Modern Gun School Special Content
Whether you decide to reload because it’s a more budget-friendly option, or you’re interested in creating custom ammunition, it’s crucial to know how to do it the right way. With the six-reference Reloading Digital Collection, discover the best practices for reloading ammo for handguns, rifles, and shotguns.
By Philip Massaro
Have you ever noticed when you’ve purchased some premium cases, they have a bit of a “rainbow” color around the neck and/or case mouth? It’s not just there for looks, it’s totally there for a reason.
What you’re seeing is an annealed case. Perhaps you’ve read about the technique, or maybe not, but it warrants an explanation.
For years, I’ve enjoyed the consistency and longevity of Norma, Hornady and Lapua brass, and didn’t really know why. I mean, there is the fact that you can pretty much load them straight out of the box, with little or no working. But it dawned upon me when I picked up some once-fired brass from these three companies that they could be reloaded more times than the other cases from the big three manufacturers.
The fact of the matter is that all three companies anneal their cases. The act of annealing brass is a technique which will soften the neck and case mouth, so as to keep the brass soft, and able to be reworked time and time again before becoming so brittle as to split or crack.
So why don’t all cases come with annealed necks and mouths. Well, it’s a process, and the more processes that are involved with any item, the greater the cost. Is it worthwhile? Can we anneal brass that doesn’t come from the factory already annealed? Yes, and yes.
Unlike steel, and pretty well the exact opposite of its properties, brass becomes more malleable when heated and quickly quenched. This technique will ‘temper’ steel (hence the phrase “don’t lose your temper”), but will soften brass.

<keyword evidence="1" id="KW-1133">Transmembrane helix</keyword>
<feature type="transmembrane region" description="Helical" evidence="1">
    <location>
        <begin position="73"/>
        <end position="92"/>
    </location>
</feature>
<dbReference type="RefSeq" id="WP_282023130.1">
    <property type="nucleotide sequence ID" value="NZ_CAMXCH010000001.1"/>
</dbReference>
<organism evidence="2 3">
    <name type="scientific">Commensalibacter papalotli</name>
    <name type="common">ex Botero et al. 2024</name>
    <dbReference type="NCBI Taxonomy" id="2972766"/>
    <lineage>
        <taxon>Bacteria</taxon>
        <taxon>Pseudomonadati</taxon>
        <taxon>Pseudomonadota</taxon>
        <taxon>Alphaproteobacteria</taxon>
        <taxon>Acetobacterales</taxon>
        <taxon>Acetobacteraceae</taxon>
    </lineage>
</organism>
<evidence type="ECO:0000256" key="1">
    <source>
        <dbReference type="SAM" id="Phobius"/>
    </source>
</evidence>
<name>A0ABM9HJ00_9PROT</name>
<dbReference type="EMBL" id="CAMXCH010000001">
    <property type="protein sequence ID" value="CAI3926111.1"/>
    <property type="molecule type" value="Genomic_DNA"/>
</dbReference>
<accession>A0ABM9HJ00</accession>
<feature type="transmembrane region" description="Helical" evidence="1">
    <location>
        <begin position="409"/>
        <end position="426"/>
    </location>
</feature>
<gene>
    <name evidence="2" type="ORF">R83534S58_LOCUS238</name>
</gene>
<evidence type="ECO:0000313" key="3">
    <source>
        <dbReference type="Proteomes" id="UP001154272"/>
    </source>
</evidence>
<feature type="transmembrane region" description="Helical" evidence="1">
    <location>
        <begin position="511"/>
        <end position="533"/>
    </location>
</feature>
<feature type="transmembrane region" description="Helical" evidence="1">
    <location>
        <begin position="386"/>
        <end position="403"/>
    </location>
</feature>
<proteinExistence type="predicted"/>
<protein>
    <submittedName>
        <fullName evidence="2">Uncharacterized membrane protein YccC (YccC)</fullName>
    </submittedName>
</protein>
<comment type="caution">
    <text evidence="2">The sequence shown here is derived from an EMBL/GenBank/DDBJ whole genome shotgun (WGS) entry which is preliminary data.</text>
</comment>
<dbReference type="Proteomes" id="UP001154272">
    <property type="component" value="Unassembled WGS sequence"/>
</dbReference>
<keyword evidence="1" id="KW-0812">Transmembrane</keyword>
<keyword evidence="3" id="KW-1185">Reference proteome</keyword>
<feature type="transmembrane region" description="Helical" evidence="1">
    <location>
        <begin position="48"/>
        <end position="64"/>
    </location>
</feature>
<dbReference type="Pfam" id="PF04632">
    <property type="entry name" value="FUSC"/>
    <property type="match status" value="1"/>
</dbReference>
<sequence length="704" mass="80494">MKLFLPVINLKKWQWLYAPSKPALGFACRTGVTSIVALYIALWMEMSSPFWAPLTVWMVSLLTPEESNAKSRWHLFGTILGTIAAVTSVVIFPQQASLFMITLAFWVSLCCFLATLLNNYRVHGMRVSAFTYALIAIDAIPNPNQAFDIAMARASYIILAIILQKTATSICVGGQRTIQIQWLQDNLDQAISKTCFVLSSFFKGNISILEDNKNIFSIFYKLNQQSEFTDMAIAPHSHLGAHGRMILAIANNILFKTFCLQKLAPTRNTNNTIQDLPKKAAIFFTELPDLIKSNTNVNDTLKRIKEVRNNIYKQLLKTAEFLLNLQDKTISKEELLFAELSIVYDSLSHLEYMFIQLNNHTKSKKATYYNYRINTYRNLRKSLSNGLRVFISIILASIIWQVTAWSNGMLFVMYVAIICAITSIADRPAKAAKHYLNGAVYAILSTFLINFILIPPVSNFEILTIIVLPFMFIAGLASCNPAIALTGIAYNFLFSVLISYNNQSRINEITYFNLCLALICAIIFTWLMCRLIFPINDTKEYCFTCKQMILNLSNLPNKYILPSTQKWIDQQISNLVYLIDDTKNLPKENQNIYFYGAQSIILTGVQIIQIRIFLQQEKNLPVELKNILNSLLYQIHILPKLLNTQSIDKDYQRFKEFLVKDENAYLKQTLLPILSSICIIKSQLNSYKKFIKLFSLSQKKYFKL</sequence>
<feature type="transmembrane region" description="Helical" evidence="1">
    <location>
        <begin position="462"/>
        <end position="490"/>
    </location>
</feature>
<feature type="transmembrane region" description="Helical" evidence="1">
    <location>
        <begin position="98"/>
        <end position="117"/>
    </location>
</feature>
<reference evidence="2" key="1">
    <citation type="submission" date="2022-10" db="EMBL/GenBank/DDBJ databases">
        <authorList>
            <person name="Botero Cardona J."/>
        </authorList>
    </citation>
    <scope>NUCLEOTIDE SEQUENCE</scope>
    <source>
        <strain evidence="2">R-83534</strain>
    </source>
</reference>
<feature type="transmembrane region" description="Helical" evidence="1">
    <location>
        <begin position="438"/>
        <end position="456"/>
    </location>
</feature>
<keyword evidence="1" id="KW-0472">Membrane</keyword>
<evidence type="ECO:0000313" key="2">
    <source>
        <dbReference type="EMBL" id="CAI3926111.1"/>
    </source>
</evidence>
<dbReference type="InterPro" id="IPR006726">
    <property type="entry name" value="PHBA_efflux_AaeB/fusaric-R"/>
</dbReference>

Once softened, or annealed, the brass will soften where the steel becomes much harder. So, how do we anneal brass that isn’t delivered to us already in that state? Here’s how, but there are caveats, and please heed them.
First, it involves fire, so don’t go getting all Beavis and Butthead on me. Second, it should, under no circumstances, be performed in your home. Like casting your own lead bullets, it is a practice that is best done in the great outdoors, free from distraction and in a place where you won’t start a fire on the scale of Mrs. O’Leary’s fabled bovine arsonist.
You’ll need a cookie sheet, a bit of water and a blowtorch. Yes, Beavis, a blowtorch.
Set your cases upright in the cookie sheet, which should be filled with water almost to the rim. Use the blowtorch to heat the cartridge neck and mouth, or top third, in the case of a straight-walled case, not to the point of melting it, nor to the point where it’s just blackened, but until it’s good and hot, and then use the tip of the blowtorch to knock the case over into the water. The water will quench the brass, and thereby anneal it. You should see that aforementioned rainbow in the area you’ve heated.
There you have it: a rather simple process, yet it takes a bit of responsibility (it’s a blowtorch after all), and your case life should increase two to three fold.
This comes in especially handy when you’ve got cases that are fire formed to an Ackley-Improved chamber, or cases that are so rare that you have no guarantee or being able to obtain them again. Use common sense when using that blowtorch, so I can sleep soundly, please? Happy annealing!